People have always been drawn to the beach no matter what era. Whether you're there for a dip in the water, to soak up some rays, or just enjoy a day with friends and family, there's plenty to do. While beach lovers have always been constant, one thing that has changed drastically is the bathing suit.
Today's bathing suits range from modest to risqué, but that wasn't always the case. As early as 4th century B.C. mosaics can be found of female athletes adorned in outfits that come quite close to the modern bikini. Strangely, if we fast forward to only two centuries ago, you would see something much different at your local beach. In the early 1800s, modesty was key and women wore 'bathing gowns' which were closer to gowns than anything easy to swim in. Women weren't the only ones keeping themselves covered up; men could be seen wearing shorts that hit at their mid-calf and shirts that only exposed their arms.
As time progressed hems rose and bathing suits became slightly more form-fitting but still covered the majority of the female body. According to Smithsonian Magazine, the most scandalous development occurred in 1907 when the first woman to swim across the English channel, Annette Kellerman, donned a skin tight swimsuit -- which still covered her from collar bone to ankle -- and was arrested in Boston for her shocking swimwear.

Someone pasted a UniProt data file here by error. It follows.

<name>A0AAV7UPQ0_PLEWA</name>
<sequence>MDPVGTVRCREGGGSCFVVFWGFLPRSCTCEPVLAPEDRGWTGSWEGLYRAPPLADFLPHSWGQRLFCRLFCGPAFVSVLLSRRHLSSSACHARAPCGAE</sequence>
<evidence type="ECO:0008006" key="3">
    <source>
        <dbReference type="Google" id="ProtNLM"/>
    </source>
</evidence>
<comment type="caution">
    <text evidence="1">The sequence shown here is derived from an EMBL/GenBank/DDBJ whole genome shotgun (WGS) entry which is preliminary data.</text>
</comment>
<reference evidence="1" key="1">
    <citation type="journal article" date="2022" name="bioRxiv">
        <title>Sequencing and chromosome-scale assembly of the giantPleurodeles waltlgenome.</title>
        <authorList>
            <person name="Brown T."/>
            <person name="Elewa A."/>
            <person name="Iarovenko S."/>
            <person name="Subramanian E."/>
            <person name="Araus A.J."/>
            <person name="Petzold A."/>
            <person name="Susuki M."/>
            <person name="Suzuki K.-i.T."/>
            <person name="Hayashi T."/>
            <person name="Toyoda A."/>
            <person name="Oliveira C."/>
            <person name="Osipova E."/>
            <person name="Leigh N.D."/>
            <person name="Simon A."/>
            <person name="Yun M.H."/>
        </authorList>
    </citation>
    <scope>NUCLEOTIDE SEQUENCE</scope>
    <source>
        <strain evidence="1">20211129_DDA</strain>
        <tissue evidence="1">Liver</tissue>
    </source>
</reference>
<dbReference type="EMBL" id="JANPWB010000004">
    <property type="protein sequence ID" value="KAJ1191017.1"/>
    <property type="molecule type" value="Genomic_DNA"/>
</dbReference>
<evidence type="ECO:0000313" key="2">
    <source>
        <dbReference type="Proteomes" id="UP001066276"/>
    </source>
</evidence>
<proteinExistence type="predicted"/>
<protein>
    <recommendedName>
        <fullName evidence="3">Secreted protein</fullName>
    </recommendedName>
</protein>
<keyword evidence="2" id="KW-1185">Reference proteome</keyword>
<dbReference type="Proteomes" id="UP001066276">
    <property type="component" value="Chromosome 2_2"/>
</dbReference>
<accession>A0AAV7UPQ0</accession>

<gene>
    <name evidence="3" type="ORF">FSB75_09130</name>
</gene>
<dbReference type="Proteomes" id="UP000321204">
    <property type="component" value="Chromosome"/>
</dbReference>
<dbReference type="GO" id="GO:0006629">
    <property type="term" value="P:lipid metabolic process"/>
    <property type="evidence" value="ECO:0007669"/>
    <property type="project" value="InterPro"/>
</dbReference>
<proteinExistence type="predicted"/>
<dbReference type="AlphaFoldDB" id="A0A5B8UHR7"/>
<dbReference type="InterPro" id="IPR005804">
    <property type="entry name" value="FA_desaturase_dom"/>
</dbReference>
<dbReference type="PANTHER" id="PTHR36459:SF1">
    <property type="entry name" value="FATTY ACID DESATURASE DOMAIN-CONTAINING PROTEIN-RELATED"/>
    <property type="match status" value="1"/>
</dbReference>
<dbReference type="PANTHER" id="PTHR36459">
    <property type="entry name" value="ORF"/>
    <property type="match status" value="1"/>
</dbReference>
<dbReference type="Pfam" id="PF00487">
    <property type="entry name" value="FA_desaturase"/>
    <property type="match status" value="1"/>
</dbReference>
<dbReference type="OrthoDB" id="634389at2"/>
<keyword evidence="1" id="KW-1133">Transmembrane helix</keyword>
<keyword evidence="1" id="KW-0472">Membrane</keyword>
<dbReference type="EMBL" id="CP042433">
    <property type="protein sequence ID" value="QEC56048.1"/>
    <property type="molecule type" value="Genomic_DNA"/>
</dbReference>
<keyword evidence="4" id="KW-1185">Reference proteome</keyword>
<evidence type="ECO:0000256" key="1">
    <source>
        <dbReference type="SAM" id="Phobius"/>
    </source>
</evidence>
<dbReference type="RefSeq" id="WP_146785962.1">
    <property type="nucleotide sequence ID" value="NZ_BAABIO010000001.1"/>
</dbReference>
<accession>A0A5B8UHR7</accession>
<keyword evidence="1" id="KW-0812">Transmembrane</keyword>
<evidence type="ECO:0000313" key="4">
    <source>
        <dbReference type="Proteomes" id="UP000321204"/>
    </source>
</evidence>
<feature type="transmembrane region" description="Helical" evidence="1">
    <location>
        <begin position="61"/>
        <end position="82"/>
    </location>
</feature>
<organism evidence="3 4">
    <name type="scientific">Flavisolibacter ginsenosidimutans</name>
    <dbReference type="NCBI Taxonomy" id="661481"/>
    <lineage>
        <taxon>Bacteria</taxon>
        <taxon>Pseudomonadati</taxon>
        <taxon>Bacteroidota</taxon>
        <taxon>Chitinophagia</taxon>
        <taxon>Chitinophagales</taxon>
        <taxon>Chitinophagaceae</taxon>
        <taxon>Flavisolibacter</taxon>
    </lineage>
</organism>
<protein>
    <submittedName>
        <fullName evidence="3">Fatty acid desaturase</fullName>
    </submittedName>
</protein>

Dive into these vintage beach photos:
After Kellerman's daring attire, a shift in beachwear occurred. In the 1920s hemlines took a huge jump to just above the knees as well as bodices becoming more tailored. Men's swimwear was also going through a metamorphosis; swim suits started to feature more tank tops and even shorter shorts.
Fast-forward ten years and the 1930s were embracing a lot more skin. Men ditched their shirts and 'romper suits' were all the rage for women. Romper suits combined skin tight with exposed arms, collarbones, and showing off thighs almost up to the hip!
Jumping to the 1950s, midriffs were beginning to come out of hiding. High-waisted bikinis were a huge trend, and designers were committed to continuing to push boundaries on what was acceptable beachwear. Men's 'trunks' began to shrink and now, more than ever, resembled underwear.
Ten years later the bikini was here to stay, getting skimpier and skin was officially in. Men's fashion also developed quite the variety. Walking along a beach today you will see everything from a speedo to board shorts. From the 60s onward women's bathing suits have morphed from trend to trend, but the classic silhouettes of the one piece and the bikini have stood the test of time.